Sunday, March 28, 2010

Obama in Kabul

It is certainly cool that President Obama can disappear from Camp David and suddenly reappear in Afghanistan and basically the public doesn't hear about it until he's there. Certainly it's best not to allow our foes to know of our commander-in-chief's movements in advance, and it's a good opportunity, at this holiday season, to boost morale and show our country's support to our forces.

I suspect there is another motive in the visit, one that I haven't yet seen reported (but as a blogger, I'm free to speculate upon it). It is a fact, well-reported, that one of the top leaders of the Afghan insurgency, Gulbuddin Hekmatyar, has made a recent peace proposal to the Karzai government. It would make a ton of sense for Obama to meet privately with Karzai to discuss the proposal and agree on a strategy to respond to it.

Hekmatyar is a guy who has been on the scene forever. He received aid from the US during the insurgency against the Soviet invasion in the '80's. He was one of the chief warlords battling over Kabul in the period after the Soviets' withdrawal and basically destroying the city...until the Taliban came and took over. He ended up going into exile when the Taliban were overthrown, and now his forces are fighting with them. He is a hardcore fundamentalist and an Afghan nationalist.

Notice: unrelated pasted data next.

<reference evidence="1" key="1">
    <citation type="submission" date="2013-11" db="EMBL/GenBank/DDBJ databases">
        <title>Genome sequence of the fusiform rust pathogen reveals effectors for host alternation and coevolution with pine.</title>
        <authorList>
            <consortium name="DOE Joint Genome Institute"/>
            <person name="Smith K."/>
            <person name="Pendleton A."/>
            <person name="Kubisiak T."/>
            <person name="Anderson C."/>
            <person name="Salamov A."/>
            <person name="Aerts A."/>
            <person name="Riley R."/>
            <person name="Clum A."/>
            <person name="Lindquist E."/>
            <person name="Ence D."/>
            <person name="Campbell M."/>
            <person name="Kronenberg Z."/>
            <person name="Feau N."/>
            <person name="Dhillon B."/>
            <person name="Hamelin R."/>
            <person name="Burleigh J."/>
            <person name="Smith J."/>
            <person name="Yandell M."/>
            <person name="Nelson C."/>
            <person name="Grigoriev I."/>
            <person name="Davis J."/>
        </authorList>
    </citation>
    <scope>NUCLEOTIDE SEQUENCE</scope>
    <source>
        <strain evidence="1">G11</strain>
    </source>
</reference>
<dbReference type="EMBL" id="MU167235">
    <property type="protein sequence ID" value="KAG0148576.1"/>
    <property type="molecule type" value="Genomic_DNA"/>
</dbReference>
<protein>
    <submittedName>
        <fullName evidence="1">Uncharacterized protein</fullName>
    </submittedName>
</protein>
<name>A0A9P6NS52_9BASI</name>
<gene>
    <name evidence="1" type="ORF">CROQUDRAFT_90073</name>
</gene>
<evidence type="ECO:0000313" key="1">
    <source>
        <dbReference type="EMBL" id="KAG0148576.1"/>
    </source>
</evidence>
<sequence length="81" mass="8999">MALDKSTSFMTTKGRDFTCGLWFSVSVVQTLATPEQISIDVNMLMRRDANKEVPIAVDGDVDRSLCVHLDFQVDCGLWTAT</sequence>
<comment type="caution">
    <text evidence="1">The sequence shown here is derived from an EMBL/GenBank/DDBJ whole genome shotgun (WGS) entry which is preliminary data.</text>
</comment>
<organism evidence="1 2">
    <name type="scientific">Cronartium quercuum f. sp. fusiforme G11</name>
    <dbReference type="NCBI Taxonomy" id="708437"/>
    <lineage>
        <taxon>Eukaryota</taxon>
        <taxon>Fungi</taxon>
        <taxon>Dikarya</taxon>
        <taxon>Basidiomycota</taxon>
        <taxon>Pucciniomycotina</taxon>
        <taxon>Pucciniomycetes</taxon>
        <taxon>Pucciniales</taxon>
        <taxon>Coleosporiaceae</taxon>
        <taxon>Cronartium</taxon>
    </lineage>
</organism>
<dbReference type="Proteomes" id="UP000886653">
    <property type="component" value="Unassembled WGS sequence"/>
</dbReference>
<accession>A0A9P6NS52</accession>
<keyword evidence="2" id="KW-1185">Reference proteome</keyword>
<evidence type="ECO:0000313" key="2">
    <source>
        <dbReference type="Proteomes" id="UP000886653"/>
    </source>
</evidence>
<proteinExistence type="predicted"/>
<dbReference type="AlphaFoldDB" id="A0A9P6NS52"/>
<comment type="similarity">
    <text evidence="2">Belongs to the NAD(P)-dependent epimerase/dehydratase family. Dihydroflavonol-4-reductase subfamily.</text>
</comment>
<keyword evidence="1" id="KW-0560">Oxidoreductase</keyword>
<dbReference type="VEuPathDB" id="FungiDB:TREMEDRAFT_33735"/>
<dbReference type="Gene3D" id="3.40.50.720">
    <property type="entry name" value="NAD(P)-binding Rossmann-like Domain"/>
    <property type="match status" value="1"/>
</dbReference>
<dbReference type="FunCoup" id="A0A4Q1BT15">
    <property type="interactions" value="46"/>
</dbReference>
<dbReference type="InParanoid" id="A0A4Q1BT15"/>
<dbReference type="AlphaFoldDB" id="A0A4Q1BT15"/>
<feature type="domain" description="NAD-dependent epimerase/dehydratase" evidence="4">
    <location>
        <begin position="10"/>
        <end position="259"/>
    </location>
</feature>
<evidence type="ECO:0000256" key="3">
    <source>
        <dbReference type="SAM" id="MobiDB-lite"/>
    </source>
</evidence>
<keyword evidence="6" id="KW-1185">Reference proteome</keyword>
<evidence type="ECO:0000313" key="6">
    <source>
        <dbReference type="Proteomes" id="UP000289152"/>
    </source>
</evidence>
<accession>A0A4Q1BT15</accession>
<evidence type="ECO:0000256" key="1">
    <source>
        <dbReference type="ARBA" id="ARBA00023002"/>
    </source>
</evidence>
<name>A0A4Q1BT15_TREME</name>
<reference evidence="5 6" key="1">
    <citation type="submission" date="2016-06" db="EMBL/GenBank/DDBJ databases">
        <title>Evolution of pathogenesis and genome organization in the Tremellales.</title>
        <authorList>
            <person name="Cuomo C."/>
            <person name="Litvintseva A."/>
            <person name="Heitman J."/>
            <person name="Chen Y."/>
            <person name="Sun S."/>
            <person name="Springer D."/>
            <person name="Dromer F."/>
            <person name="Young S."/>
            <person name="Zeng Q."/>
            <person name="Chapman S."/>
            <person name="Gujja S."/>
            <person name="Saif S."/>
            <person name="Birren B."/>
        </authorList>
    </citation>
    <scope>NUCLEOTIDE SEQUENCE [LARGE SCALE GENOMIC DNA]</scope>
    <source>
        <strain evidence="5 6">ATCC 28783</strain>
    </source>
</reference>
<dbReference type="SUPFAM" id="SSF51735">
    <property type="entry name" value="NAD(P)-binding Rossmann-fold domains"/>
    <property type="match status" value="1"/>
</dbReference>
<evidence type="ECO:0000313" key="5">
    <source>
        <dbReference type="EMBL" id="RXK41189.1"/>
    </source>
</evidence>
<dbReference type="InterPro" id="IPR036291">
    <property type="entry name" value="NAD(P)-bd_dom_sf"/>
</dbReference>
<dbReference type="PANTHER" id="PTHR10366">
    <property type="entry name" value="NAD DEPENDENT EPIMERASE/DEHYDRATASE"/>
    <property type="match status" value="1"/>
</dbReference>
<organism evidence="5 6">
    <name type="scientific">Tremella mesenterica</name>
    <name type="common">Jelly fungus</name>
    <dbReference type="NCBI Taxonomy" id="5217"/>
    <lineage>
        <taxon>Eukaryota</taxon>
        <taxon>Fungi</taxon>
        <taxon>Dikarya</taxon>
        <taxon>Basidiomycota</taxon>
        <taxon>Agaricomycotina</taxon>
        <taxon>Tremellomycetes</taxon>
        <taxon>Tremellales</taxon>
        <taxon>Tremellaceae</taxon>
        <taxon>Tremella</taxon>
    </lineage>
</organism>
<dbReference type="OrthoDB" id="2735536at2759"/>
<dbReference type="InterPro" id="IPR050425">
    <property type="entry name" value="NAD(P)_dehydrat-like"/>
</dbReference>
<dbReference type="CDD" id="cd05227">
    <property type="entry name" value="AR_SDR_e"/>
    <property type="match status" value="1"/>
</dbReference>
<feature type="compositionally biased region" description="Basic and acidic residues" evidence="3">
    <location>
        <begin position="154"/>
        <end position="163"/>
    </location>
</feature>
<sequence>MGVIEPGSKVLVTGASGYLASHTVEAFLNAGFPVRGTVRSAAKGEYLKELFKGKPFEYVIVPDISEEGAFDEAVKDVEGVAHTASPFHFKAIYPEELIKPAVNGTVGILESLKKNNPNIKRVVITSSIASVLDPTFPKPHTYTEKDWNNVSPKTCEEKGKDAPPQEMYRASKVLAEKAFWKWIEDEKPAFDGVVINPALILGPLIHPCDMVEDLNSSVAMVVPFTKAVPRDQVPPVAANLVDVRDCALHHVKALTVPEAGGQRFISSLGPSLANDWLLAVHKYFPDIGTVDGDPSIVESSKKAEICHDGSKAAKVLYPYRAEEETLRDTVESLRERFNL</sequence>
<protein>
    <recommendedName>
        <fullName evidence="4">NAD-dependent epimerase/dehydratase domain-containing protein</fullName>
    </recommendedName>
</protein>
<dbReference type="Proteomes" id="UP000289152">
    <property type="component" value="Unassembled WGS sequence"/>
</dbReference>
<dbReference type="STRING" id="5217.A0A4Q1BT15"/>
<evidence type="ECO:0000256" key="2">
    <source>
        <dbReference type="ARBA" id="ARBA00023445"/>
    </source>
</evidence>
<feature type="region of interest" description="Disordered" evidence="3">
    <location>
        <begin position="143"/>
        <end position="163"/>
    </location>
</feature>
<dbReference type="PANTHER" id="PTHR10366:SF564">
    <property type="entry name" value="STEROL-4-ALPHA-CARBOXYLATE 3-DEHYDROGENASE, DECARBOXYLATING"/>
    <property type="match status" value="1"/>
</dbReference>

He should not be considered a Taliban leader, though: he's basically a warlord with his own independent power base, as well as considerable, continuing support from Pakistan. Clearly, he's looking to return, and his proposal, although not acceptable in its current form, would quite possibly form the basis for negotiating amnesty and a separate peace agreement, possibly even on terms that could attract other components of the insurgency. For example, he is not objecting to the continuation of the current government and control of security in the country. The timetables he proposed for withdrawal of Western forces don't align with US' plans, but are close enough to discuss. So, this is an opportunity which should be engaged, not passed up or flatly rejected.

This is complicated and delicate stuff, no doubt. Pakistan recently caught one of the top Taliban leaders--he was apparently involved in peace discussions with a special envoy backed with the UN for some time, so the arrest--while it seemed positive for the counterinsurgency--put an end to that channel for making peace. We have had to accept that Pakistan will have a critical role in what happens in Afghanistan. This is equivalent to the role we needed to acknowledge for Iran in Iraq's fate. You could also compare it to the interest the US might have had when Europeans put one of theirs, Maximilian, in charge of a weakened Mexico in the late 1800's. So, if Pakistan's guy wants to make peace, it can't be all bad.

Officially, it's Karzai's country and his play, but there's also every reason for him to review options with us, and there are probably a few tactics we can employ which would help him succeed in bringing this guy, and his forces, in from the cold.

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